The Miracle of the Mediterranean Diet:

Polyphenols in Extra Virgin Olive Oil

Until recently I hadn’t heard the word ‘polyphenols’ never mind considered their health benefits. It was only when I started working with Kostas, a friend who painstaking explained the world of finance to me during our MBA studies, that this unfamiliar word ‘polyphenols’ started to attract my attention. Kostas was launching a new organic olive oil product in the UK called November Early Harvest Extra Virgin Olive Oil (EVOO) and was characteristically enthusiastic about the oil, its high polyphenol content and the potential health benefits. 


Kostas comes from the Greek Island of Crete, the home of November Olive Oils and believed to be where Olive oil was first cultivated in ancient times. It is a beautiful Island, full of warm hospitable people. In my early 20’s I had the pleasure of exploring the Greek Islands over a full summer of independent travel, hopping on and off a network of ferries to experience the unique delights of each island paradise and at times camping on small, secluded beaches. Since I was sharing this experience with a chef and naturally a food lover, some of my fondest memories are of the hospitality and meals we shared with local people and travellers we met along the way. 

Anyone who has experienced sun-drenched days along the Aegean coastline or on any one of the stunning Islands where time stands still, and days run seamlessly into evenings of feasting on freshly caught fish accompanied by salads glistening with an olive oil drizzle, will surely understand my love of Greece. If not, I would highly recommend watching the film version of Mama Mia. 

The sights, the sounds, the tastes, and aromas are sensory delights enough to make anyone just feel healthier. But there is more to it than that. Countless articles backed by scientific research make compelling health claims for following a Mediterranean diet partly because the diet is rich in foods (including a significant amount of Olive Oil) that contain a high content of polyphenols. There is that word again!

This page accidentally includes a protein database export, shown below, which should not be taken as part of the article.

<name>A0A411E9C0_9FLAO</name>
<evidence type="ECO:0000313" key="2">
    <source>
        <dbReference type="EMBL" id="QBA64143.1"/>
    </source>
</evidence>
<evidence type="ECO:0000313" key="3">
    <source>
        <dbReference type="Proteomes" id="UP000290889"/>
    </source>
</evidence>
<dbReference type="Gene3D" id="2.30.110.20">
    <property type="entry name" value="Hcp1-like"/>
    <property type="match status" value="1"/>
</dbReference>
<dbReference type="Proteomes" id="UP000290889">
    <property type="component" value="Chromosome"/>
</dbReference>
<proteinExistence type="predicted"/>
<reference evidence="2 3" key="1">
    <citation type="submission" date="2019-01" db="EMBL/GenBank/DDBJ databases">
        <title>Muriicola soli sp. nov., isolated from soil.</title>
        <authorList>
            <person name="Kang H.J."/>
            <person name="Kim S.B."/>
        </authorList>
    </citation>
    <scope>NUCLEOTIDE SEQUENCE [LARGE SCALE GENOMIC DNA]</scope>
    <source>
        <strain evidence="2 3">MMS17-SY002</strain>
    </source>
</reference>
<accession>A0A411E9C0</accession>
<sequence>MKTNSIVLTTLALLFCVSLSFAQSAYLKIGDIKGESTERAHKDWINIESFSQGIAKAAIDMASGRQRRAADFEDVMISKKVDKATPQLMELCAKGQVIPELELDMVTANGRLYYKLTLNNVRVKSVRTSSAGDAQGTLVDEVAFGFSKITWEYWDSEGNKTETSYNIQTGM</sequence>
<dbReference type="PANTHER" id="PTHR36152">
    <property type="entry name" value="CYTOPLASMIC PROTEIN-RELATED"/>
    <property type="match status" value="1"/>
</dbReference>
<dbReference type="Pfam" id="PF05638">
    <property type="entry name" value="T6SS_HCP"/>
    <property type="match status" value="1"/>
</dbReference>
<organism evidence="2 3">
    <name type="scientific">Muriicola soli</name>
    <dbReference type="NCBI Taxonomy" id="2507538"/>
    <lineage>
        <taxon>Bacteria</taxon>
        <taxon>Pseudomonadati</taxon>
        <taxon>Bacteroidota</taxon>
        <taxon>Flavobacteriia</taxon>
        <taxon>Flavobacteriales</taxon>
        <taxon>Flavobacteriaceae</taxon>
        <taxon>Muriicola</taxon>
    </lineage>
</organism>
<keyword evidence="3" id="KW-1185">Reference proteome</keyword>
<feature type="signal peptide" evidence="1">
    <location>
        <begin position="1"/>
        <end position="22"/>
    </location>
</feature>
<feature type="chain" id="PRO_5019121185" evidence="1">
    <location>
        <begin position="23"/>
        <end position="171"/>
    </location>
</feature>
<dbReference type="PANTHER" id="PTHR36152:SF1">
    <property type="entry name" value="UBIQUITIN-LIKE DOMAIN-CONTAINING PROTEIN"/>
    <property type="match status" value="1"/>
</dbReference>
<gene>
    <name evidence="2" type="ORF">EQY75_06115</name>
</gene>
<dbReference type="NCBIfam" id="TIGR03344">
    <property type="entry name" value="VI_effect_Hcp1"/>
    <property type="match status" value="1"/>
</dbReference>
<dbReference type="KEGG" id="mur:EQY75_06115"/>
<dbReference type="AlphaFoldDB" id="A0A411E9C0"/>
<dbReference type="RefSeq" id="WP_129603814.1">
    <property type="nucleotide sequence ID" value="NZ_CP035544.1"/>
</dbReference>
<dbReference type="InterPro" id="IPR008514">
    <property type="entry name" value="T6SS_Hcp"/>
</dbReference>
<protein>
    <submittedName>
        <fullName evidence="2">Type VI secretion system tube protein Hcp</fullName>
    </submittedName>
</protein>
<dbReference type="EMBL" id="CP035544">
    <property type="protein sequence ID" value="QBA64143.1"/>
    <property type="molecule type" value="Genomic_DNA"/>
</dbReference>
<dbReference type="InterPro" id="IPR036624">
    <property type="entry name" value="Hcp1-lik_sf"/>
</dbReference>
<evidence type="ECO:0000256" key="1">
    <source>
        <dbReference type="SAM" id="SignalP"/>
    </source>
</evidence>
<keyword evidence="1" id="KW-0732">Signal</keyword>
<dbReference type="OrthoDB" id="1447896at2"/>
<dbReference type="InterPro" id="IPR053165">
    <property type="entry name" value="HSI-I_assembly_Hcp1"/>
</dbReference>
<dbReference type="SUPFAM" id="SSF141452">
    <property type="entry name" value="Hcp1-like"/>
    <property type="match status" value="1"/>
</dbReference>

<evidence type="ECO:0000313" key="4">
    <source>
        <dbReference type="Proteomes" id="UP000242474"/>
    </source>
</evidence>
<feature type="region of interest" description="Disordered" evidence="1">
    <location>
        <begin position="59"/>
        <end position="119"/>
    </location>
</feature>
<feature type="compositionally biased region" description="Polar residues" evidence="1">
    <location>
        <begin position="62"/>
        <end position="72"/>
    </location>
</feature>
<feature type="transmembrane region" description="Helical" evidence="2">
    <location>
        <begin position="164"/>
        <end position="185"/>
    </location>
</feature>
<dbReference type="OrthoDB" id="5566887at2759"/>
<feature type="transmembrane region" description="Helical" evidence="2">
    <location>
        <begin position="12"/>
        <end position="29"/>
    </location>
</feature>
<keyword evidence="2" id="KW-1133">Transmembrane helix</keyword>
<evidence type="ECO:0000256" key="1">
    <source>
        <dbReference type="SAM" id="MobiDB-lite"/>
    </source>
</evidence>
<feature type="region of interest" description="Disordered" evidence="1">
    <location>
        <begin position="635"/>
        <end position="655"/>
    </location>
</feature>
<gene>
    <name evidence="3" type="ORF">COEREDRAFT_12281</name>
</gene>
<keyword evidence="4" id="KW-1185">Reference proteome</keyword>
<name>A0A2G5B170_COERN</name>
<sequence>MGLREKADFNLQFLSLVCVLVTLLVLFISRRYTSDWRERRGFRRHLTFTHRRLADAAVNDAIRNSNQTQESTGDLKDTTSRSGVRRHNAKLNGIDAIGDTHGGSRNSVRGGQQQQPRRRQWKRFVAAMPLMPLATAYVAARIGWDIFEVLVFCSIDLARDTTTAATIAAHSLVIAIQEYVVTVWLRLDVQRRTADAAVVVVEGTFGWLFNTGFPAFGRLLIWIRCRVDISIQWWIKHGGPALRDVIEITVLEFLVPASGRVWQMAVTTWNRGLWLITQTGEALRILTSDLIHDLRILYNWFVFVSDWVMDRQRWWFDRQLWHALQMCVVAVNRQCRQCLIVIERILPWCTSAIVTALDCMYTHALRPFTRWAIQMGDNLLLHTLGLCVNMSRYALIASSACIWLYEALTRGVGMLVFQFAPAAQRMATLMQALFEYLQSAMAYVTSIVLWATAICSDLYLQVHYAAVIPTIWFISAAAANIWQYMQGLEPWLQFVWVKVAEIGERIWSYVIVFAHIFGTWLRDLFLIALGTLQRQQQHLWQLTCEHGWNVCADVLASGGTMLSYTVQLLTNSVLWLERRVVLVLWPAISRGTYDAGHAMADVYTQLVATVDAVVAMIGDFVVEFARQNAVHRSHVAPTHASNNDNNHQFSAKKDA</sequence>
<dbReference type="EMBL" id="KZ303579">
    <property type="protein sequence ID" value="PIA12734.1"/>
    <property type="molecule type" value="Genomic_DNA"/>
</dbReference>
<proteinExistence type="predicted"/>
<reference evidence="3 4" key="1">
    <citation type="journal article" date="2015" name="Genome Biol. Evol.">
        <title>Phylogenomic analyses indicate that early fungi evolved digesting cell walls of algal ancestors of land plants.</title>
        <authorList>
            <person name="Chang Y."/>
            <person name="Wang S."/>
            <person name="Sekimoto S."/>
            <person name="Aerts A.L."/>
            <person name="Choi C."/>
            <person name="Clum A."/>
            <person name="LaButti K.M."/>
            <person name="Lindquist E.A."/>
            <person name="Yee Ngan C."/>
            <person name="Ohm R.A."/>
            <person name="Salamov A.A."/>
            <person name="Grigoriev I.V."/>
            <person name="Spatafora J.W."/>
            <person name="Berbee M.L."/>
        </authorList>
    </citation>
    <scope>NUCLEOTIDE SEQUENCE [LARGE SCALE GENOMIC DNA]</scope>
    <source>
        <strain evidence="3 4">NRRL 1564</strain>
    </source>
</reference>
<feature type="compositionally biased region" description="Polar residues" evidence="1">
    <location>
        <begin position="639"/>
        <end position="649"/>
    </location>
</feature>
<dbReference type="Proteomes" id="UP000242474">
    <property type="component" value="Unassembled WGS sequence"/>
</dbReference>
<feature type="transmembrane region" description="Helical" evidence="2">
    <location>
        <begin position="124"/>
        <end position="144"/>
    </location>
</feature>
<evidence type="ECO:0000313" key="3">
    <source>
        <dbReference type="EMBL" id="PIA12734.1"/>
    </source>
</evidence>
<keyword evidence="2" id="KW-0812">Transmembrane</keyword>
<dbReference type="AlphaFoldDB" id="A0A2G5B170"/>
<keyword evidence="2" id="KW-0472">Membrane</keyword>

Polyphenols: Nature’s Medicine

So, what are Polyphenols? Simply, they are the micronutrients which naturally occur in plants and are potent antioxidants which work to eliminate the free radicals that continually attack the body damaging healthy cells. This process, known as oxidation, is a natural result of our metabolism and the oxidative stress it produces in our bodies is linked to certain diseases as well as the ageing process. It turns out that the antioxidant properties of polyphenols can however help reduce abnormal cell formation, combat inflammation and over time, restore cells back to normal health. No wonder Kostas was so excited!


There are over 500 types of polyphenols, collectively known as phytochemicals which can be further categorised into Flavonoids, phenolic acids, stilbenes and lignans. The most important polyphenols found in EVOO with respect to health claims, include OLEUROPEIN, TYROSOL, HYDROXYTYROSOL, OLEOCANTHAL, CAROTENES and OLEACEIN. Each of these possess very strong antioxidant properties that can help fight specific physical and neurological diseases by reversing the damage caused to healthy cells.  Studies claim that a daily dose of Extra Virgin Olive Oil over a period, either as a supplement or used in cooking can for example:


  • prevent heart disease
  • prevent cardiovascular issues
  • help control diabetes
  • delay the aging process
  • slow down the progress of Alzheimer’s disease
  • counter the free radicals that can cause certain cancers

These health claims are backed by significant scientific research and possibly why even in ancient civilisations, Olive Oil was a prized commodity, referred to by Homer as “Liquid Gold”. The Greeks believed that the Olive Tree was even a gift from the Goddess Athena herself.


Olive Oils: Not all are rich in polyphenols

Olive oils are categorized based on how they are processed and not all offer the same benefits. It is worth noting that the Olive Oil Health Claim (EU 432/2012) applies only for olive oils that contain at least 250 mg/kg of hydroxytyrosol, tyrosol or their derivatives.  The benefits are obtained with a daily intake of 20 gr of olive oil. Fresh, early harvested Organic Extra Virgin Olive Oil is always the best option to ensure a good concentration of polyphenols.  November Early Harvest Organic EVOO contains above 450mg/kg of polyphenols and is therefore an excellent choice for the discerning purchaser. Why not start your new year by adding a great quality EVOO to your pantry that will bring you some incredible health benefits!